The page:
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What is an "inherently governmental function"?

An inherently governmental function (IGF) is a performance that is so intimately related to the public interest that government employees must execute it.

How do inherently governmental functions relate to the COR's duties?

The COR must ensure that IGFs are not included in the requirement. The COR should prepare a written determination indicating that none of the functions to be performed under the contract are "inherently governmental." This written determination is required for all new contracts and should address the conditions and information that restrict the discretionary authority, decision-making responsibility, or accountability of government officials using contractor services or work products.

What is a statement of work?

The statement of work (SOW) serves as the foundation for the request for proposals (RFP) or invitation for bids (IFB) and the resultant contract. It concisely explains what is to be accomplished by the contractor in terms of results so that the government can effectively monitor and evaluate the progress of the project.

The SOW in large part determines the quality of contractor performance. It lists and defines the following:

Services to be supplied by the contractor

Tasks to be accomplished by the contractor

Conditions under which the work is to be performed

Methods by which the government intends to judge the delivered services.

What is the role of the SOW in the contract?

The SOW becomes a part of the contract and is thereafter legally binding upon the contractor and the government. It provides an objective measure of contractor performance so that both the government and the contractor will know when increments of work are completed and payments justified.

Why is it important to prepare a good SOW?

The degree to which requirements can be clearly defined in the SOW will generally dictate whether the sealed bidding or the negotiated acquisition method will be chosen, as well as the type of contract (e.g., fixed price, cost reimbursement) to be awarded.

When released in a solicitation document, the SOW may affect the number of contractors who are willing and able to respond to the solicitation. If the SOW is not definitive, some contractors may not respond, either because of uncertainty about the risks involved or because they do not understand the relationship of the requirement to their own particular capabilities. On the other hand, if the SOW is too restrictive, competent contractors may decline to respond because they believe that the government will inhibit their creativity or their opportunity to propose alternatives.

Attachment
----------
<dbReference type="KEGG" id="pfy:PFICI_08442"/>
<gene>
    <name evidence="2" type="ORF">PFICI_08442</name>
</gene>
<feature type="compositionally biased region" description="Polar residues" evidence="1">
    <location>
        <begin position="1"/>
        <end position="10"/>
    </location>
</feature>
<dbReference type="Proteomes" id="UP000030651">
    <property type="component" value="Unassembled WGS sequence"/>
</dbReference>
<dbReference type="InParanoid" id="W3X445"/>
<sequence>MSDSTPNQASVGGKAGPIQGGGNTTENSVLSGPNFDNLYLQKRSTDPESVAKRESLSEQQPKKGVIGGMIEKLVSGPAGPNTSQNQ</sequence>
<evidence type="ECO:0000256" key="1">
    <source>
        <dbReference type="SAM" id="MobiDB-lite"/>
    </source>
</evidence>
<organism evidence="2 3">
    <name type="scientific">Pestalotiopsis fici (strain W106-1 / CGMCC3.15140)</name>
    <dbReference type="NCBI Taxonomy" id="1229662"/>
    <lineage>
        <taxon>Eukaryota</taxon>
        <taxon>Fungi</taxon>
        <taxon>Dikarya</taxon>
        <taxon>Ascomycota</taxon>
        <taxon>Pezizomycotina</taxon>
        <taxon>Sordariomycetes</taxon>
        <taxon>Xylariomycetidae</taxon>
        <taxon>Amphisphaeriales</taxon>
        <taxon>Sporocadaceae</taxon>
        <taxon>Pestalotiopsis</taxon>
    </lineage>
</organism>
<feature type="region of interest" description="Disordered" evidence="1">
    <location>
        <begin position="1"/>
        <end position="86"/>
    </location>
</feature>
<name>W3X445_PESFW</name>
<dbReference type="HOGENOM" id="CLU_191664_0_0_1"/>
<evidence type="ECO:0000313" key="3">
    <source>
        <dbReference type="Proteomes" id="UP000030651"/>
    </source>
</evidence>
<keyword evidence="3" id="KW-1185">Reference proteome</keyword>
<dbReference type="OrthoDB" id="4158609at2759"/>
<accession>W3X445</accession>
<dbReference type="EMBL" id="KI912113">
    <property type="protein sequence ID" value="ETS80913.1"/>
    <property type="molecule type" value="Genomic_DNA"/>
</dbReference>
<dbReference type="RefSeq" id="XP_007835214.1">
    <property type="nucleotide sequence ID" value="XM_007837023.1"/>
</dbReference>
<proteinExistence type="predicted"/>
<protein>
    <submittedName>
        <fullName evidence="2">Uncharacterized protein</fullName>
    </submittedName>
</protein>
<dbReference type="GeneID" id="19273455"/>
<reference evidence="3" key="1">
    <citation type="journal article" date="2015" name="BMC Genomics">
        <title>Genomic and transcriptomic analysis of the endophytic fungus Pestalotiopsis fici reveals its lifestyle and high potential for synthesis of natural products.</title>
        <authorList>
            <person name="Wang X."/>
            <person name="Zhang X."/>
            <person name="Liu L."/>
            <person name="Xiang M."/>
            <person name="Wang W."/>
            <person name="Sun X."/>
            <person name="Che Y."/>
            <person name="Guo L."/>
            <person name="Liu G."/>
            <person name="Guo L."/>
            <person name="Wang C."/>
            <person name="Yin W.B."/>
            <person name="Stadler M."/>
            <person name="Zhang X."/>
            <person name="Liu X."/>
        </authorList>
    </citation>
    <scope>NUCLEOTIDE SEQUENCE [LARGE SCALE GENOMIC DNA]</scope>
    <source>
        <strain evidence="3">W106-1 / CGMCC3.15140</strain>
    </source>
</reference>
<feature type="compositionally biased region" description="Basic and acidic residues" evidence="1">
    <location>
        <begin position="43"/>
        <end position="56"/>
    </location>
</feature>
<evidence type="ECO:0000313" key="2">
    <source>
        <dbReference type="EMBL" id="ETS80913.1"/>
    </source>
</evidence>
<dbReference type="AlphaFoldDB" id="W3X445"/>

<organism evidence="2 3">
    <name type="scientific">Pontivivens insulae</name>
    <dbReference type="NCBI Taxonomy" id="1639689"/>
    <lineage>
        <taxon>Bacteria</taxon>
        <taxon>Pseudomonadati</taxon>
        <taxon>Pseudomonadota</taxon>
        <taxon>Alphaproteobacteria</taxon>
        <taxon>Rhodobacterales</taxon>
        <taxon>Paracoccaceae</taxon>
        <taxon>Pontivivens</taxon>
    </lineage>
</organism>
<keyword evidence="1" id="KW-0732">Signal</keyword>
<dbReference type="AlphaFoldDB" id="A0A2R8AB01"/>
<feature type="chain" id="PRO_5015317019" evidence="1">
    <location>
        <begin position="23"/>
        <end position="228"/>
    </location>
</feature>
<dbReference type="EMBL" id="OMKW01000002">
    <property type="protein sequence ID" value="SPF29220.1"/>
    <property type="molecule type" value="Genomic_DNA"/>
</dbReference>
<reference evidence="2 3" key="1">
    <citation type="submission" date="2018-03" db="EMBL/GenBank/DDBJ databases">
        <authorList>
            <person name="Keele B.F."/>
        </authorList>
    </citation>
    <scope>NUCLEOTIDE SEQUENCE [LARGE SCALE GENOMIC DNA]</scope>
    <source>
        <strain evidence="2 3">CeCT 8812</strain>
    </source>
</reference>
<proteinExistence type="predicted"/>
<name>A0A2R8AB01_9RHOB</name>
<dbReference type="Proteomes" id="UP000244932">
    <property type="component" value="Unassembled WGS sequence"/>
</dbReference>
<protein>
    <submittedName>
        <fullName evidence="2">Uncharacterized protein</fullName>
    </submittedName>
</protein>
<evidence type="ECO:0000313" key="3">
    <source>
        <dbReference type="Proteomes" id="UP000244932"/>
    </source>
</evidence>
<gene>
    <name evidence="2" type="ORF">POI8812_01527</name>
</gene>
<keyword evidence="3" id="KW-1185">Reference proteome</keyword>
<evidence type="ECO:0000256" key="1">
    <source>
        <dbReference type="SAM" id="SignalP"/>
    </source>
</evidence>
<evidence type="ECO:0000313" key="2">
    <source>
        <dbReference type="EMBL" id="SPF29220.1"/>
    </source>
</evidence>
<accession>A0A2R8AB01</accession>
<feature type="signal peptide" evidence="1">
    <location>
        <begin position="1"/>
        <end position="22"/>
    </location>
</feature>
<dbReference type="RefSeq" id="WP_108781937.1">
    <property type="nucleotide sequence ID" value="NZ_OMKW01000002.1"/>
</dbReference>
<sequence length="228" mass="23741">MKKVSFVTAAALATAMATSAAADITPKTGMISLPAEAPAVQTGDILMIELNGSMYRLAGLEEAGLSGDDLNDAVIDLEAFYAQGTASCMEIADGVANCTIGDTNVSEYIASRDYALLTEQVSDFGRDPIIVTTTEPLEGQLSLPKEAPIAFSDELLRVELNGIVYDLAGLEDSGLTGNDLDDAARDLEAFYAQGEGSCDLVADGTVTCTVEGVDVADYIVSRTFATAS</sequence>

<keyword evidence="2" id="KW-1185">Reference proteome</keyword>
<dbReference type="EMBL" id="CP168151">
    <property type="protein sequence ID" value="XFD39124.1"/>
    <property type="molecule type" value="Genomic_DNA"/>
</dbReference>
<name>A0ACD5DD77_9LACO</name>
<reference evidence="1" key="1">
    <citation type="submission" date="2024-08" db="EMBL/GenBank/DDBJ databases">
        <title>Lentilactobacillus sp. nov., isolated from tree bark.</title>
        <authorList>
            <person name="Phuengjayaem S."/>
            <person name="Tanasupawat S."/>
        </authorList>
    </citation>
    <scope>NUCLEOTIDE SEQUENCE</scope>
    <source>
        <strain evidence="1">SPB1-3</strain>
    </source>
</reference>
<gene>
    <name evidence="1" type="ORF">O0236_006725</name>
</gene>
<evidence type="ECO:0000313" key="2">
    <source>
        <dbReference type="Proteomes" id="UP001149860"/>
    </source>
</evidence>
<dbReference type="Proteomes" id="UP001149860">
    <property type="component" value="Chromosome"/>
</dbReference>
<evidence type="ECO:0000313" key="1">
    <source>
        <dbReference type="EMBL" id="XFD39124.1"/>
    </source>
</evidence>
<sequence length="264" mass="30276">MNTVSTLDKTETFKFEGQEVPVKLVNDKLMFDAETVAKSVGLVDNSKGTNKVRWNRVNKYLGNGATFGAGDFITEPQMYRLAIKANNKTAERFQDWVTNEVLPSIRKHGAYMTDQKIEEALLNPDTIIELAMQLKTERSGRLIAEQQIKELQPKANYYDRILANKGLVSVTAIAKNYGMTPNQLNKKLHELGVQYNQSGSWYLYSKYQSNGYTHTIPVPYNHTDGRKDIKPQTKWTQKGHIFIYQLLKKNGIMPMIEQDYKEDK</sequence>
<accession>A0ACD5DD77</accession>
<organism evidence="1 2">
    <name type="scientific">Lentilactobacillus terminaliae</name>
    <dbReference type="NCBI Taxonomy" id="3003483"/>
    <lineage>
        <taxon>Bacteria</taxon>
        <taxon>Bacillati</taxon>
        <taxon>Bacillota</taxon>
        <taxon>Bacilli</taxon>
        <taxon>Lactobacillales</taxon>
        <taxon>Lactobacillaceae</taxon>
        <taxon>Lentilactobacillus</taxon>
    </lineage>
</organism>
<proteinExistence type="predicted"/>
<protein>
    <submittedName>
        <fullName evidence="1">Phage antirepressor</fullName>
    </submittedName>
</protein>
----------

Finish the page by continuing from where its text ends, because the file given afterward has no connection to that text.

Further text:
The clarity and explicitness of the requirements presented in the SOW will invariably enhance the quality of the proposals submitted. A definitive SOW is likely to produce definitive proposals, thus reducing the time needed for proposal evaluation.

During the proposal evaluation and contractor selection process, the SOW plays a significant role. Clear and precise requirements allow the government to establish conclusive baselines on which sound technical evaluation criteria can be structured. Delays and administrative effort in evaluation can thus be reduced.

How does the SOW relate to measuring contractor performance?

The SOW becomes the standard for measuring the contractor's performance. When a question arises regarding the work to be performed, the SOW is the baseline document for resolving the question. Language in the work statement that defines the limits of the contractor's efforts is critical. If the limits on the contractor's work are unclear, it will be difficult to determine if there has been an increase in the scope of the work. Negotiation of cost and schedule modifications will be impaired, if not made impossible.

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